So, how can America be fixed? Most moral issues can be fixed by repentance and a return to the Biblical foundations on which our country was founded. Similarly, most economic problems can be greatly improved by restoring the Christian work ethic (Pr 21:25, Th 3:6-12, 1Tim 5:8). The American Revolution was a direct result of the First Great Awakening. Our country today is barely surviving on the remnants of the Second Great Awakening, and is fast becoming post-Christian America. This second national revival however, also led to the sending of numerous missionaries to foreign nations around the globe. Perhaps, some of these countries in which Christianity is exploding will return the favor by sending missionaries here. Given America’s current deteriorating condition, I believe we need a Third Great Awakening. Since only God can send revival, this will require repentance and prayer by His people (2Chr 7:14). Unfortunately, like Israel, we tend to turn to God only as a last resort, so things may need to get even worse before this happens. I pray that I am wrong and that the church will arise and fulfill her calling. In order to effectively change laws, we must first change hearts. We should continue working through political and social channels but ultimately, our hope must be in the Lord.

The Lord foils the plans of the nations; he thwarts the purposes of the peoples. But the plans of the Lord stand firm forever, the purposes of his heart through all generations. Blessed is the nation whose God is the Lord... From heaven the Lord looks down and sees all mankind; from his dwelling place he watches all who live on earth — he who forms the hearts of all, who considers everything they do. No king is saved by the size of his army; no warrior escapes by his great strength... But the eyes of the Lord are on those who fear him, on those whose hope is in his unfailing love, to deliver them from death and keep them alive in famine. We wait in hope for the Lord; he is our help and our shield. In him our hearts rejoice, for we trust in his holy name. May your unfailing love be with us, Lord, even as we put our hope in you. (Ps 33:10-22)

Saturday, April 4, 2015

Logic of the Cross

Like clockwork every Easter, we see stories from various TV shows and magazines attempting to discredit the Bible account of Jesus’ death and/or resurrection. Never mind that these stories have been debunked over and over by the evidence, the media continues to pull them out, re-warm them over and breathlessly promotes them as new scientific discoveries that supposedly signals the death knell for Christianity.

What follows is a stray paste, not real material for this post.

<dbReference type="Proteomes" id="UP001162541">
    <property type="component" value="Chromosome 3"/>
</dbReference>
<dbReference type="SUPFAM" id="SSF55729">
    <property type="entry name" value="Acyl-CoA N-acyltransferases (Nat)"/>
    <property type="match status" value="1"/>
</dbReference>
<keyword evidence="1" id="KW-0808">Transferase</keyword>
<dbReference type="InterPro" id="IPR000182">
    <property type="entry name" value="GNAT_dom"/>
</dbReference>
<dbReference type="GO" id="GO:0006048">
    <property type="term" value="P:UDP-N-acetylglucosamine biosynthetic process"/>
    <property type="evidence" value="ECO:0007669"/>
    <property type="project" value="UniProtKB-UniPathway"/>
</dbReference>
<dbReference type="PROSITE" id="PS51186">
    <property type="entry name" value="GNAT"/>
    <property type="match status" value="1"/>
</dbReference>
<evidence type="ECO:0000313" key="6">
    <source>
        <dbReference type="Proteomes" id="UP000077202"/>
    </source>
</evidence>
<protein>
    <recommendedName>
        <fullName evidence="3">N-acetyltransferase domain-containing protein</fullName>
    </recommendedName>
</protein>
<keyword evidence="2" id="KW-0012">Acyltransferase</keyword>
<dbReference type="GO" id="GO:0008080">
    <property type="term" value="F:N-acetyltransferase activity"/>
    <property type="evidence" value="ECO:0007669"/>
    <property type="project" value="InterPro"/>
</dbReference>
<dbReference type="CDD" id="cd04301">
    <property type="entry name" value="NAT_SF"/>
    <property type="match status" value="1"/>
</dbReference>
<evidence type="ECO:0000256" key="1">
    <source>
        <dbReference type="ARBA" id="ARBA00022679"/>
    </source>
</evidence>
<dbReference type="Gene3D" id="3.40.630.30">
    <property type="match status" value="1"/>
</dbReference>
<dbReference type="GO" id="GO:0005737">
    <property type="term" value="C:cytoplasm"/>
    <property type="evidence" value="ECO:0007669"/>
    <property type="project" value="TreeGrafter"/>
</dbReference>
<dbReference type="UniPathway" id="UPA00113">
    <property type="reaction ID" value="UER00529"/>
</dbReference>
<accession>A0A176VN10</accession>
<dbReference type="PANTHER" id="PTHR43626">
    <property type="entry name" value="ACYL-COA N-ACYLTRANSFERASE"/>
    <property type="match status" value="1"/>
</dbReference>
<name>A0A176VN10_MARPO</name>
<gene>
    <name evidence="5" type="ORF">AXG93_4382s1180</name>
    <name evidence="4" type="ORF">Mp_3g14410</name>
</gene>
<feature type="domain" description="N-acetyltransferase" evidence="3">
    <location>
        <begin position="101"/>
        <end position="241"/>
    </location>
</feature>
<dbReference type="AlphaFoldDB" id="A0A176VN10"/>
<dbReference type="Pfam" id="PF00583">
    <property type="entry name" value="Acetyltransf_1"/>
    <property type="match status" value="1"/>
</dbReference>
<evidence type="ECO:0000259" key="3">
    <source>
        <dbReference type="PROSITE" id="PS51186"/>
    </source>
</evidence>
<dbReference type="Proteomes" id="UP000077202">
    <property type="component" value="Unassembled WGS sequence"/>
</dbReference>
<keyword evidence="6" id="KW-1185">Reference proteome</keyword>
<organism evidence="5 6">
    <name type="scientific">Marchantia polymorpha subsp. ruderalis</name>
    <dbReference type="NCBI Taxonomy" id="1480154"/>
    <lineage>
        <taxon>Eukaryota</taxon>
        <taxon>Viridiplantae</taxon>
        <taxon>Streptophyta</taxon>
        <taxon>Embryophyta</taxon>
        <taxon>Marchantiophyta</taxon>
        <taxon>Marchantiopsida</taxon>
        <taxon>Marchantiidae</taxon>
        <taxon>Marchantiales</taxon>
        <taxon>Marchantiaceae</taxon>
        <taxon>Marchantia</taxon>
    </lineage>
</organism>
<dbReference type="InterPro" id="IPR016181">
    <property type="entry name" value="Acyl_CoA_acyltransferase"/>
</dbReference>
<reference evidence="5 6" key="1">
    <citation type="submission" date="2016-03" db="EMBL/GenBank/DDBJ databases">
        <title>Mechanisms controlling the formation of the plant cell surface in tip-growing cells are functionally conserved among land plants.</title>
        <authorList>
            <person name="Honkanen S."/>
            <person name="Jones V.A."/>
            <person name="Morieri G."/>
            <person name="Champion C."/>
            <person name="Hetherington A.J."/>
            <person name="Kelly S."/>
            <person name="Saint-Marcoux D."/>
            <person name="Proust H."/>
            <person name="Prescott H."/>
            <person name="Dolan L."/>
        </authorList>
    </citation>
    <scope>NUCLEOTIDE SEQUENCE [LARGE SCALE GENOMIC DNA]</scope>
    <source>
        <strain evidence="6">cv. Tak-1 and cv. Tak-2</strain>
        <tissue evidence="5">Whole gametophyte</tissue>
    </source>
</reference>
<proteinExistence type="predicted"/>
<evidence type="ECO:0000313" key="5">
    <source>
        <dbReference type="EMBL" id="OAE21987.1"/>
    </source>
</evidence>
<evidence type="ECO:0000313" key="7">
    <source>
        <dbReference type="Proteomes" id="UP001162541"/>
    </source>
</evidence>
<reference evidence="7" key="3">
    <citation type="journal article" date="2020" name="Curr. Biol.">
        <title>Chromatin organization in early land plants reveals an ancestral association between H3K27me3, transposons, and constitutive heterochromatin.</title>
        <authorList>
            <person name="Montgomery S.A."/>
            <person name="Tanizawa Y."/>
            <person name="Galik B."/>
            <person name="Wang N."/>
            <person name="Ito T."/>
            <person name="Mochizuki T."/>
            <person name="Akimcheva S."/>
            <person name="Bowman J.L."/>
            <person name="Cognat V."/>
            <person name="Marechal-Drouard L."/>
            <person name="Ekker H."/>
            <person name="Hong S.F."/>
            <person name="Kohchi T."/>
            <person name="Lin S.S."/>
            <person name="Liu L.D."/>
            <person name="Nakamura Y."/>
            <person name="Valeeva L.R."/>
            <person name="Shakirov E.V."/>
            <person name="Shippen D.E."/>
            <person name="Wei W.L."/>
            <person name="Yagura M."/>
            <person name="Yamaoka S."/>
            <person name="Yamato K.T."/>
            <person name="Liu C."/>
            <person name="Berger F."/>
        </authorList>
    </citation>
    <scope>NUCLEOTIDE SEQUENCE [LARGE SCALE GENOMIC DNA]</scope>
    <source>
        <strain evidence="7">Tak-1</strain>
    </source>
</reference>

Since the Cross is a central foundation of Christianity, it is also a prime target of those who attempt to discredit the Faith. There have been many excellent books written over the years greatly detailing the evidence for the resurrection. Indeed, the evidence supporting the Biblical accounts of the Crucifixion and the Resurrection is much stronger than many of the other historical events that we take for granted. Therefore, even though we have a historically based article in progress, we decided to examine the Cross from a logical viewpoint based upon 1 Corinthians 1:18.

The preaching of the cross is, I know, nonsense to those who are involved in this dying world, but to us who are being saved from that death, it is nothing less than the power of God (Phillips NT).
The first thing Paul notes is that the message of the Cross, that is Jesus dying for the sins of all who would believe in Him as Lord and Savior so that we might be forgiven and spend eternity with Him in Heaven (Jn 3:16, 17:24) is foolishness to those unbelievers dying in their sins. But even though it is considered foolish or even absurd to this group of people, let’s examine the message to determine if it actually makes sense.

I think we can all agree that most people have a built-in conscience that can tell right from wrong, justice from injustice, and good from evil. Even though postmodern thinking has blurred many of the lines of separation between good and evil, most would agree that evil should be punished while good should be rewarded. Most civilized people would not want an evil person to go unpunished so that he would feel free to continue to steal, murder etc.